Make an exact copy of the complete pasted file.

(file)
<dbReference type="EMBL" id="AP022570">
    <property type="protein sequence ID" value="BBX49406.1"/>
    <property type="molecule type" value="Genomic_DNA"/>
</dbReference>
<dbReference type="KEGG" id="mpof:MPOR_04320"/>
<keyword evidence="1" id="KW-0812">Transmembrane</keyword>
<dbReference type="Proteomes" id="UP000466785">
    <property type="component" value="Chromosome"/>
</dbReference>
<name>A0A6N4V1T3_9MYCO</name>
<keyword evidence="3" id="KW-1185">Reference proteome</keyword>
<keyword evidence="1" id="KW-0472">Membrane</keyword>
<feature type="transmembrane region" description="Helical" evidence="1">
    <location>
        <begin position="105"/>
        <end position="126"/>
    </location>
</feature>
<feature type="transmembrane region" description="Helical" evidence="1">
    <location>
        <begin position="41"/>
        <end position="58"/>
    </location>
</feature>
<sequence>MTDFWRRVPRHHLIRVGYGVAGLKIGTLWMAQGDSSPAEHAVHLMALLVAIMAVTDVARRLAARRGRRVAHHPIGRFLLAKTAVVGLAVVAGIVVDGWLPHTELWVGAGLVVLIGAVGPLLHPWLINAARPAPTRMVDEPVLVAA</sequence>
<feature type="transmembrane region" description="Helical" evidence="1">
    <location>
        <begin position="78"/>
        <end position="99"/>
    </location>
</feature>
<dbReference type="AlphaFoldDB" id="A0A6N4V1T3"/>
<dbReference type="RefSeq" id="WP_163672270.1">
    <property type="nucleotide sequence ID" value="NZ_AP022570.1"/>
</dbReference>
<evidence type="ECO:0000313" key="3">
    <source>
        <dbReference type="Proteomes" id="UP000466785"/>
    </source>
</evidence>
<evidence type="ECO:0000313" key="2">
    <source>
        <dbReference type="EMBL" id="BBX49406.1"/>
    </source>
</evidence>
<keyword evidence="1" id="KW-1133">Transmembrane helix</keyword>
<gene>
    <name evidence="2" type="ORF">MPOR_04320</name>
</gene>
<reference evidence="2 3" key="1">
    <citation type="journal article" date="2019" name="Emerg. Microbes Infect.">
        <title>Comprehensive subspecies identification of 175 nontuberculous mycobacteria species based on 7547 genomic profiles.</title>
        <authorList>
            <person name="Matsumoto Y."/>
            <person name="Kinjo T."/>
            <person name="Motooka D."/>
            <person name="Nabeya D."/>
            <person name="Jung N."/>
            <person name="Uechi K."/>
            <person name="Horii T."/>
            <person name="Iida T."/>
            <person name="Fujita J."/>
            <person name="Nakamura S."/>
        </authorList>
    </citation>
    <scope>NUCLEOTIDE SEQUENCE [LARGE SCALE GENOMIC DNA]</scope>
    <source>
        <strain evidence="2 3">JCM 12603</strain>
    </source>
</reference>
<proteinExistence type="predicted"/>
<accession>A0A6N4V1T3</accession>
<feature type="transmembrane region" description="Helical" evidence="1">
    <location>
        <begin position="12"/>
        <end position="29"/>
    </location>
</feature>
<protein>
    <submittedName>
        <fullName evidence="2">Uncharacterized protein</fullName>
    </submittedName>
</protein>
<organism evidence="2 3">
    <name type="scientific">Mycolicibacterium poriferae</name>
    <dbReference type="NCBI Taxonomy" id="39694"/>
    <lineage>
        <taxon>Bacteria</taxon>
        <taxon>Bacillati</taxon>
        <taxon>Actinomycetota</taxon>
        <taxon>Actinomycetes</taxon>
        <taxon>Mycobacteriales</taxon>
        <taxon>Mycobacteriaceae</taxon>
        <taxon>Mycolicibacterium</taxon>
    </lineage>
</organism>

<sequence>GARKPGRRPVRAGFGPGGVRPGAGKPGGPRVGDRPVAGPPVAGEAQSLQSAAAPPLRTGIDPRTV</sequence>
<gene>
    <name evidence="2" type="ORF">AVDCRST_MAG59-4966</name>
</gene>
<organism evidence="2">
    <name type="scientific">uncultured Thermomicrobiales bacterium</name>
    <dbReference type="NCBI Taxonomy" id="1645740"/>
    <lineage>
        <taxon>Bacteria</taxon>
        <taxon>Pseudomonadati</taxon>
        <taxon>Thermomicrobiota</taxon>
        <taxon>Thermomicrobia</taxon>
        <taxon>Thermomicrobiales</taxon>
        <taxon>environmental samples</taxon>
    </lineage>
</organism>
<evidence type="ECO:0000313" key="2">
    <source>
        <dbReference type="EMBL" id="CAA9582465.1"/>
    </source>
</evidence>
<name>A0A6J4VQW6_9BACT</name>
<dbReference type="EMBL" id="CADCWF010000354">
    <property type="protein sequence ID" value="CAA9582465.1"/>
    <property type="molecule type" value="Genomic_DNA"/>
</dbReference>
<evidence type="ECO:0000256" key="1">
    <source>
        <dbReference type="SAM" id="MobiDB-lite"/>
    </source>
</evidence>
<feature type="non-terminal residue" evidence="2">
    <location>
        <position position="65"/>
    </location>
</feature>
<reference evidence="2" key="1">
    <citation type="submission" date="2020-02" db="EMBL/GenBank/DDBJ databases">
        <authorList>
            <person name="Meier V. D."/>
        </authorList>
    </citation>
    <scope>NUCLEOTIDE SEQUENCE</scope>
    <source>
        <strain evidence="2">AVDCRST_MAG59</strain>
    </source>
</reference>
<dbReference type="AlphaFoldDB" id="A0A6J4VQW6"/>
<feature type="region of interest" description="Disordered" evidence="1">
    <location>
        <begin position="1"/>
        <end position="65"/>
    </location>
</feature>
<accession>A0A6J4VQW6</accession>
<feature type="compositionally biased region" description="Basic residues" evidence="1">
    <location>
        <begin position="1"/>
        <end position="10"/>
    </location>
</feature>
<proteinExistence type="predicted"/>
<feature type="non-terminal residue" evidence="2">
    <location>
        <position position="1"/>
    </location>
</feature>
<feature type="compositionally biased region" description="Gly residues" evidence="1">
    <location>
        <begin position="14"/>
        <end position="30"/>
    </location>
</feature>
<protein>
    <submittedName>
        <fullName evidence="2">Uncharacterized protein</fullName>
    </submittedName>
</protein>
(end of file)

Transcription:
<dbReference type="EMBL" id="AP022570">
    <property type="protein sequence ID" value="BBX49406.1"/>
    <property type="molecule type" value="Genomic_DNA"/>
</dbReference>
<dbReference type="KEGG" id="mpof:MPOR_04320"/>
<keyword evidence="1" id="KW-0812">Transmembrane</keyword>
<dbReference type="Proteomes" id="UP000466785">
    <property type="component" value="Chromosome"/>
</dbReference>
<name>A0A6N4V1T3_9MYCO</name>
<keyword evidence="3" id="KW-1185">Reference proteome</keyword>
<keyword evidence="1" id="KW-0472">Membrane</keyword>
<feature type="transmembrane region" description="Helical" evidence="1">
    <location>
        <begin position="105"/>
        <end position="126"/>
    </location>
</feature>
<feature type="transmembrane region" description="Helical" evidence="1">
    <location>
        <begin position="41"/>
        <end position="58"/>
    </location>
</feature>
<sequence>MTDFWRRVPRHHLIRVGYGVAGLKIGTLWMAQGDSSPAEHAVHLMALLVAIMAVTDVARRLAARRGRRVAHHPIGRFLLAKTAVVGLAVVAGIVVDGWLPHTELWVGAGLVVLIGAVGPLLHPWLINAARPAPTRMVDEPVLVAA</sequence>
<feature type="transmembrane region" description="Helical" evidence="1">
    <location>
        <begin position="78"/>
        <end position="99"/>
    </location>
</feature>
<dbReference type="AlphaFoldDB" id="A0A6N4V1T3"/>
<dbReference type="RefSeq" id="WP_163672270.1">
    <property type="nucleotide sequence ID" value="NZ_AP022570.1"/>
</dbReference>
<evidence type="ECO:0000313" key="3">
    <source>
        <dbReference type="Proteomes" id="UP000466785"/>
    </source>
</evidence>
<evidence type="ECO:0000313" key="2">
    <source>
        <dbReference type="EMBL" id="BBX49406.1"/>
    </source>
</evidence>
<keyword evidence="1" id="KW-1133">Transmembrane helix</keyword>
<gene>
    <name evidence="2" type="ORF">MPOR_04320</name>
</gene>
<reference evidence="2 3" key="1">
    <citation type="journal article" date="2019" name="Emerg. Microbes Infect.">
        <title>Comprehensive subspecies identification of 175 nontuberculous mycobacteria species based on 7547 genomic profiles.</title>
        <authorList>
            <person name="Matsumoto Y."/>
            <person name="Kinjo T."/>
            <person name="Motooka D."/>
            <person name="Nabeya D."/>
            <person name="Jung N."/>
            <person name="Uechi K."/>
            <person name="Horii T."/>
            <person name="Iida T."/>
            <person name="Fujita J."/>
            <person name="Nakamura S."/>
        </authorList>
    </citation>
    <scope>NUCLEOTIDE SEQUENCE [LARGE SCALE GENOMIC DNA]</scope>
    <source>
        <strain evidence="2 3">JCM 12603</strain>
    </source>
</reference>
<proteinExistence type="predicted"/>
<accession>A0A6N4V1T3</accession>
<feature type="transmembrane region" description="Helical" evidence="1">
    <location>
        <begin position="12"/>
        <end position="29"/>
    </location>
</feature>
<protein>
    <submittedName>
        <fullName evidence="2">Uncharacterized protein</fullName>
    </submittedName>
</protein>
<organism evidence="2 3">
    <name type="scientific">Mycolicibacterium poriferae</name>
    <dbReference type="NCBI Taxonomy" id="39694"/>
    <lineage>
        <taxon>Bacteria</taxon>
        <taxon>Bacillati</taxon>
        <taxon>Actinomycetota</taxon>
        <taxon>Actinomycetes</taxon>
        <taxon>Mycobacteriales</taxon>
        <taxon>Mycobacteriaceae</taxon>
        <taxon>Mycolicibacterium</taxon>
    </lineage>
</organism>

<sequence>GARKPGRRPVRAGFGPGGVRPGAGKPGGPRVGDRPVAGPPVAGEAQSLQSAAAPPLRTGIDPRTV</sequence>
<gene>
    <name evidence="2" type="ORF">AVDCRST_MAG59-4966</name>
</gene>
<organism evidence="2">
    <name type="scientific">uncultured Thermomicrobiales bacterium</name>
    <dbReference type="NCBI Taxonomy" id="1645740"/>
    <lineage>
        <taxon>Bacteria</taxon>
        <taxon>Pseudomonadati</taxon>
        <taxon>Thermomicrobiota</taxon>
        <taxon>Thermomicrobia</taxon>
        <taxon>Thermomicrobiales</taxon>
        <taxon>environmental samples</taxon>
    </lineage>
</organism>
<evidence type="ECO:0000313" key="2">
    <source>
        <dbReference type="EMBL" id="CAA9582465.1"/>
    </source>
</evidence>
<name>A0A6J4VQW6_9BACT</name>
<dbReference type="EMBL" id="CADCWF010000354">
    <property type="protein sequence ID" value="CAA9582465.1"/>
    <property type="molecule type" value="Genomic_DNA"/>
</dbReference>
<evidence type="ECO:0000256" key="1">
    <source>
        <dbReference type="SAM" id="MobiDB-lite"/>
    </source>
</evidence>
<feature type="non-terminal residue" evidence="2">
    <location>
        <position position="65"/>
    </location>
</feature>
<reference evidence="2" key="1">
    <citation type="submission" date="2020-02" db="EMBL/GenBank/DDBJ databases">
        <authorList>
            <person name="Meier V. D."/>
        </authorList>
    </citation>
    <scope>NUCLEOTIDE SEQUENCE</scope>
    <source>
        <strain evidence="2">AVDCRST_MAG59</strain>
    </source>
</reference>
<dbReference type="AlphaFoldDB" id="A0A6J4VQW6"/>
<feature type="region of interest" description="Disordered" evidence="1">
    <location>
        <begin position="1"/>
        <end position="65"/>
    </location>
</feature>
<accession>A0A6J4VQW6</accession>
<feature type="compositionally biased region" description="Basic residues" evidence="1">
    <location>
        <begin position="1"/>
        <end position="10"/>
    </location>
</feature>
<proteinExistence type="predicted"/>
<feature type="non-terminal residue" evidence="2">
    <location>
        <position position="1"/>
    </location>
</feature>
<feature type="compositionally biased region" description="Gly residues" evidence="1">
    <location>
        <begin position="14"/>
        <end position="30"/>
    </location>
</feature>
<protein>
    <submittedName>
        <fullName evidence="2">Uncharacterized protein</fullName>
    </submittedName>
</protein>